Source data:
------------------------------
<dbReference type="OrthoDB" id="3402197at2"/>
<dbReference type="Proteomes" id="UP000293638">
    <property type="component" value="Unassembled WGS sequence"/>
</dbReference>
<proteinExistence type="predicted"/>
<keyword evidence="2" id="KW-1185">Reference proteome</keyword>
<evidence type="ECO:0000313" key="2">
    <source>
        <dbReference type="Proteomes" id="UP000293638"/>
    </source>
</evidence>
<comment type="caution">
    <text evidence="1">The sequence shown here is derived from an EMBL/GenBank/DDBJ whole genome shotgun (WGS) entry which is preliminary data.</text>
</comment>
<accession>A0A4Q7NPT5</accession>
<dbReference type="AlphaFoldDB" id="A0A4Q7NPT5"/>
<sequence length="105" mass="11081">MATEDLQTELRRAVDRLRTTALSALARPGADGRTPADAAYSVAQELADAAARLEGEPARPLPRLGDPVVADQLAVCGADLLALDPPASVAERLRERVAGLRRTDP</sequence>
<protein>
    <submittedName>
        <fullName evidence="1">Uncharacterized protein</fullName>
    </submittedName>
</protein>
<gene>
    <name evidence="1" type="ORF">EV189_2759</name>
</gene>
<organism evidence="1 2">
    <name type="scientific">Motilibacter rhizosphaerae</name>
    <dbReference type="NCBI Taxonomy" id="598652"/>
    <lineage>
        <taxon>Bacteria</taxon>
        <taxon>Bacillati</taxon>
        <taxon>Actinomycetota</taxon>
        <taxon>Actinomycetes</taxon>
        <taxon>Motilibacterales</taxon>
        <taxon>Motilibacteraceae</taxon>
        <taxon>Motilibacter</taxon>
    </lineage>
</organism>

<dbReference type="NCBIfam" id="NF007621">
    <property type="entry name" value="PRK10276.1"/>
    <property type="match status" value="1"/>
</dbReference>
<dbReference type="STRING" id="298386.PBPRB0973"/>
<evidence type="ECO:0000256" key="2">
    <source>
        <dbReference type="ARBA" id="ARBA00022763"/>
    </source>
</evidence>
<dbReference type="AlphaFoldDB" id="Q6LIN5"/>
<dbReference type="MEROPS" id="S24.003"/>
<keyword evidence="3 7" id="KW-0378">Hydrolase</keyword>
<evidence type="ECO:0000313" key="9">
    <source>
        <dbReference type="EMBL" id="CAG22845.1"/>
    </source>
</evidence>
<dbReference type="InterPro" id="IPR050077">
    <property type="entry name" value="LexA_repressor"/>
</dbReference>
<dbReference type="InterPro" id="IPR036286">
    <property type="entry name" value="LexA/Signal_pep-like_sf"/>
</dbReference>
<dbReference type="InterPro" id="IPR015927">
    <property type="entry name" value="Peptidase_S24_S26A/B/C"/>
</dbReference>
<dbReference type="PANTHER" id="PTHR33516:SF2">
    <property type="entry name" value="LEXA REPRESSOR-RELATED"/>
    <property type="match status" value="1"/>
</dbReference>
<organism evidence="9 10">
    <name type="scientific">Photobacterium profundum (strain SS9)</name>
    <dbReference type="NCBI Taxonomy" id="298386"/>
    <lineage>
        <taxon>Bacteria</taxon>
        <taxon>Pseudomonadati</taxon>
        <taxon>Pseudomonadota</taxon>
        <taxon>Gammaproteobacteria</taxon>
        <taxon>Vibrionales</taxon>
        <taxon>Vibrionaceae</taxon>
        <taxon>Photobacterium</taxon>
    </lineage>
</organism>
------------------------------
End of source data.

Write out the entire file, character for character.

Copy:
<dbReference type="OrthoDB" id="3402197at2"/>
<dbReference type="Proteomes" id="UP000293638">
    <property type="component" value="Unassembled WGS sequence"/>
</dbReference>
<proteinExistence type="predicted"/>
<keyword evidence="2" id="KW-1185">Reference proteome</keyword>
<evidence type="ECO:0000313" key="2">
    <source>
        <dbReference type="Proteomes" id="UP000293638"/>
    </source>
</evidence>
<comment type="caution">
    <text evidence="1">The sequence shown here is derived from an EMBL/GenBank/DDBJ whole genome shotgun (WGS) entry which is preliminary data.</text>
</comment>
<accession>A0A4Q7NPT5</accession>
<dbReference type="AlphaFoldDB" id="A0A4Q7NPT5"/>
<sequence length="105" mass="11081">MATEDLQTELRRAVDRLRTTALSALARPGADGRTPADAAYSVAQELADAAARLEGEPARPLPRLGDPVVADQLAVCGADLLALDPPASVAERLRERVAGLRRTDP</sequence>
<protein>
    <submittedName>
        <fullName evidence="1">Uncharacterized protein</fullName>
    </submittedName>
</protein>
<gene>
    <name evidence="1" type="ORF">EV189_2759</name>
</gene>
<organism evidence="1 2">
    <name type="scientific">Motilibacter rhizosphaerae</name>
    <dbReference type="NCBI Taxonomy" id="598652"/>
    <lineage>
        <taxon>Bacteria</taxon>
        <taxon>Bacillati</taxon>
        <taxon>Actinomycetota</taxon>
        <taxon>Actinomycetes</taxon>
        <taxon>Motilibacterales</taxon>
        <taxon>Motilibacteraceae</taxon>
        <taxon>Motilibacter</taxon>
    </lineage>
</organism>

<dbReference type="NCBIfam" id="NF007621">
    <property type="entry name" value="PRK10276.1"/>
    <property type="match status" value="1"/>
</dbReference>
<dbReference type="STRING" id="298386.PBPRB0973"/>
<evidence type="ECO:0000256" key="2">
    <source>
        <dbReference type="ARBA" id="ARBA00022763"/>
    </source>
</evidence>
<dbReference type="AlphaFoldDB" id="Q6LIN5"/>
<dbReference type="MEROPS" id="S24.003"/>
<keyword evidence="3 7" id="KW-0378">Hydrolase</keyword>
<evidence type="ECO:0000313" key="9">
    <source>
        <dbReference type="EMBL" id="CAG22845.1"/>
    </source>
</evidence>
<dbReference type="InterPro" id="IPR050077">
    <property type="entry name" value="LexA_repressor"/>
</dbReference>
<dbReference type="InterPro" id="IPR036286">
    <property type="entry name" value="LexA/Signal_pep-like_sf"/>
</dbReference>
<dbReference type="InterPro" id="IPR015927">
    <property type="entry name" value="Peptidase_S24_S26A/B/C"/>
</dbReference>
<dbReference type="PANTHER" id="PTHR33516:SF2">
    <property type="entry name" value="LEXA REPRESSOR-RELATED"/>
    <property type="match status" value="1"/>
</dbReference>
<organism evidence="9 10">
    <name type="scientific">Photobacterium profundum (strain SS9)</name>
    <dbReference type="NCBI Taxonomy" id="298386"/>
    <lineage>
        <taxon>Bacteria</taxon>
        <taxon>Pseudomonadati</taxon>
        <taxon>Pseudomonadota</taxon>
        <taxon>Gammaproteobacteria</taxon>
        <taxon>Vibrionales</taxon>
        <taxon>Vibrionaceae</taxon>
        <taxon>Photobacterium</taxon>
    </lineage>
</organism>